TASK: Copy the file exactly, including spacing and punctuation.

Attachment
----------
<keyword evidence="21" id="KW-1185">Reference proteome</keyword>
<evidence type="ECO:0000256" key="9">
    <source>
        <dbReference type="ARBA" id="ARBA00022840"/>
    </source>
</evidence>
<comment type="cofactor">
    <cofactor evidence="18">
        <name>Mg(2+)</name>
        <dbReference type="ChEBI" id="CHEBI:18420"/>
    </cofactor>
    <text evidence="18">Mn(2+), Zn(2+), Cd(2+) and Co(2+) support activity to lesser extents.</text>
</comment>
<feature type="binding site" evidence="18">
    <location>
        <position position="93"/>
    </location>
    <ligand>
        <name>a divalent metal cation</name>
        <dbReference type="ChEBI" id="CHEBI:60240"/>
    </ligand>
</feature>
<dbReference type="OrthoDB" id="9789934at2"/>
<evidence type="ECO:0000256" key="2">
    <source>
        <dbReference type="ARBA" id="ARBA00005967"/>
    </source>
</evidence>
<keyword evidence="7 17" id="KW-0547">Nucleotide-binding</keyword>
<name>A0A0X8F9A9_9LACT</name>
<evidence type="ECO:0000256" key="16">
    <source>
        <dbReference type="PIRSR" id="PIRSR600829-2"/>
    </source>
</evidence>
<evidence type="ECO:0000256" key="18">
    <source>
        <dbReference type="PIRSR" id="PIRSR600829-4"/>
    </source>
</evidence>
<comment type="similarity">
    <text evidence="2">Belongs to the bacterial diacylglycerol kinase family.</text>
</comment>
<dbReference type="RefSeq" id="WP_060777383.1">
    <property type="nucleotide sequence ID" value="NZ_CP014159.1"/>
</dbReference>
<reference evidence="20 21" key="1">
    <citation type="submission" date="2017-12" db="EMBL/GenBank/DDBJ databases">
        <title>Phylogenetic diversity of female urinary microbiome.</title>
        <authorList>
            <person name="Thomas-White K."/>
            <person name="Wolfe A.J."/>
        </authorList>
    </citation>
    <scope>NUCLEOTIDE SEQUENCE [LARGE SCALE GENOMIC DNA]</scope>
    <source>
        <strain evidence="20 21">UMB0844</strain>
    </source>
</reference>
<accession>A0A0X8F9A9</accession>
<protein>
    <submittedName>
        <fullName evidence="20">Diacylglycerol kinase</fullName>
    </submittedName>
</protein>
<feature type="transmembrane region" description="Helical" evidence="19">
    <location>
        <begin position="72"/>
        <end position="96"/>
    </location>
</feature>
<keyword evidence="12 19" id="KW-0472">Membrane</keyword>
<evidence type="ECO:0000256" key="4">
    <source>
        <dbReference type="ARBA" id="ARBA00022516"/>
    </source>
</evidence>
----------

<keyword evidence="21" id="KW-1185">Reference proteome</keyword>
<evidence type="ECO:0000256" key="9">
    <source>
        <dbReference type="ARBA" id="ARBA00022840"/>
    </source>
</evidence>
<comment type="cofactor">
    <cofactor evidence="18">
        <name>Mg(2+)</name>
        <dbReference type="ChEBI" id="CHEBI:18420"/>
    </cofactor>
    <text evidence="18">Mn(2+), Zn(2+), Cd(2+) and Co(2+) support activity to lesser extents.</text>
</comment>
<feature type="binding site" evidence="18">
    <location>
        <position position="93"/>
    </location>
    <ligand>
        <name>a divalent metal cation</name>
        <dbReference type="ChEBI" id="CHEBI:60240"/>
    </ligand>
</feature>
<dbReference type="OrthoDB" id="9789934at2"/>
<evidence type="ECO:0000256" key="2">
    <source>
        <dbReference type="ARBA" id="ARBA00005967"/>
    </source>
</evidence>
<keyword evidence="7 17" id="KW-0547">Nucleotide-binding</keyword>
<name>A0A0X8F9A9_9LACT</name>
<evidence type="ECO:0000256" key="16">
    <source>
        <dbReference type="PIRSR" id="PIRSR600829-2"/>
    </source>
</evidence>
<evidence type="ECO:0000256" key="18">
    <source>
        <dbReference type="PIRSR" id="PIRSR600829-4"/>
    </source>
</evidence>
<comment type="similarity">
    <text evidence="2">Belongs to the bacterial diacylglycerol kinase family.</text>
</comment>
<dbReference type="RefSeq" id="WP_060777383.1">
    <property type="nucleotide sequence ID" value="NZ_CP014159.1"/>
</dbReference>
<reference evidence="20 21" key="1">
    <citation type="submission" date="2017-12" db="EMBL/GenBank/DDBJ databases">
        <title>Phylogenetic diversity of female urinary microbiome.</title>
        <authorList>
            <person name="Thomas-White K."/>
            <person name="Wolfe A.J."/>
        </authorList>
    </citation>
    <scope>NUCLEOTIDE SEQUENCE [LARGE SCALE GENOMIC DNA]</scope>
    <source>
        <strain evidence="20 21">UMB0844</strain>
    </source>
</reference>
<accession>A0A0X8F9A9</accession>
<protein>
    <submittedName>
        <fullName evidence="20">Diacylglycerol kinase</fullName>
    </submittedName>
</protein>
<feature type="transmembrane region" description="Helical" evidence="19">
    <location>
        <begin position="72"/>
        <end position="96"/>
    </location>
</feature>
<keyword evidence="12 19" id="KW-0472">Membrane</keyword>
<evidence type="ECO:0000256" key="4">
    <source>
        <dbReference type="ARBA" id="ARBA00022516"/>
    </source>
</evidence>